Ps, I think I may need one of those mortise machines :)
Based on a Roubo style bench, André Jacob Roubo developed it in the 1700's. Morstiser, yeah, I just wanted it, not needed it. Just and expensive drill press that drills square holes. Said that to my wife and she did not believe it was possible, until she saw it.
 

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Based on a Roubo style bench, André Jacob Roubo developed it in the 1700's. Morstiser, yeah, I just wanted it, not needed it. Just and expensive drill press that drills square holes. Said that to my wife and she did not believe it was possible, until she saw it.
I thought the same thing when I first heard about it , a rotating bit cutting a square hole ?
Amazing machines really. I’m kicking myself , as they had one at our local Windsor plywood store . They starting selling all there General stock for nearly cost .
Should have bought it then
 

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What are the dados in the bottom surface about?
 
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What are the dados in the bottom surface about?
I bet you are talking about where I repaired some cracks that I had after glue up. The top was so heavy that I just had to glue it and hope for the best as I could not flip it alone, so had a few bad places in it. I routed some grooves in it and filled them with some strips of solid for repair.

And of course during routing the dados I did not make my guide long enough and hit the table with the bit and then had to fix that too. LOL, pretty easy to repair a solid slab though.
 

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How come when anyone has Attached Thumbnails I can never see the pictures?
This has been going on since there was trouble with the site a few months ago.
You sure you're 'logged in', Larry?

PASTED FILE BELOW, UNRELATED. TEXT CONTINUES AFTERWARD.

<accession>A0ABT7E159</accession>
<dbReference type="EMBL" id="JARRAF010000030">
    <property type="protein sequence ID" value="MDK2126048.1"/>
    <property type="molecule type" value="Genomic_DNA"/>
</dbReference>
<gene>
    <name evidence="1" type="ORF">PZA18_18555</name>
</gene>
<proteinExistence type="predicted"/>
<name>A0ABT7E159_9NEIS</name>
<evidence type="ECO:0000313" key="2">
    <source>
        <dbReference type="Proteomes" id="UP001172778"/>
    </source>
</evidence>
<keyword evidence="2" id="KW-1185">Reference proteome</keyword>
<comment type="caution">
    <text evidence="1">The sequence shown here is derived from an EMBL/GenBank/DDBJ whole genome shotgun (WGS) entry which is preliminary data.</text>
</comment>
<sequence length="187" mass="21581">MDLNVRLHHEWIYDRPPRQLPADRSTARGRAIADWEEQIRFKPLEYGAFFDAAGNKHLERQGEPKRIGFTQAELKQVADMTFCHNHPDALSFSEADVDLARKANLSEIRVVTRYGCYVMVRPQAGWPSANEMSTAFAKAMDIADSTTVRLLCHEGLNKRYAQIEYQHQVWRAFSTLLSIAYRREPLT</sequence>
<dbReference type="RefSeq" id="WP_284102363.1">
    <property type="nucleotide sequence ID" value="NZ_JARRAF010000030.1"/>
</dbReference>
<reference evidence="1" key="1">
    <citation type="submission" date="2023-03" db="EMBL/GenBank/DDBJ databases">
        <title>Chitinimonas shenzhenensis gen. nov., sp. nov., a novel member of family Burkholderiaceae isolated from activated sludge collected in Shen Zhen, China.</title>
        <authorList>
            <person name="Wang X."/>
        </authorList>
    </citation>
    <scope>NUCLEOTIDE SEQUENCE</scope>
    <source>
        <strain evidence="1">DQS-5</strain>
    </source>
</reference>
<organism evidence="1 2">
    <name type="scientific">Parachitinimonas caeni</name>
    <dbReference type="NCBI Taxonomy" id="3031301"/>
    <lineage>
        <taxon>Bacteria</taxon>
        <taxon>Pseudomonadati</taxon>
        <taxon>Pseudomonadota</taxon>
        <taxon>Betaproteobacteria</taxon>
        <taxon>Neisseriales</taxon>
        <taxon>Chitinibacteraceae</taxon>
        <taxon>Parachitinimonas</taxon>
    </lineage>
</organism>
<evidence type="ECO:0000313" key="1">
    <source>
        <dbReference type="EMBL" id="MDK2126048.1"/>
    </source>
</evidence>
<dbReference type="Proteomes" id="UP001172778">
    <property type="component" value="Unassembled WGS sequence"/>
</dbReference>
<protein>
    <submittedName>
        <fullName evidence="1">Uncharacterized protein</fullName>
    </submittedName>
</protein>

If the top left corner doesn't show you as being 'Welcomed', then you arn't (logged in I mean; you're still welcome...)
 

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I thought the same thing when I first heard about it , a rotating bit cutting a square hole ?
Amazing machines really. I’m kicking myself , as they had one at our local Windsor plywood store . They starting selling all there General stock for nearly cost .
Should have bought it then
Don't need no steenkin' machine, Rick! You're on a budget now, remember? (Pretty sure you have a drill press...)
https://www.amazon.com/CSLU-Tool-Wo...=2025&creative=165953&creativeASIN=B01GGA8X88

https://www.amazon.com/Fisch-Hollow...=2025&creative=165953&creativeASIN=B005GC6WUO

https://www.amazon.com/DELTA-17-924...=2025&creative=165953&creativeASIN=B0000223B4
 

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Sorry about the booboo Clay; however, thanks for making me feel better! I built one, but it sure isn't this good. Maybe I'll try again - with 2x6 instead of 2x4! Nice table. Thanks for the inspiration.
 

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I like the table size and weight. The cost is not bad either.

Are you planning to add any vises or just use as a work table?
 

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Dan , I don’t know a lot about the subject , but I believe I read somewhere that they are hard on drill presses .
I don’t mind a dedicated machine really, just have to figure out where to put the dam thing is all :|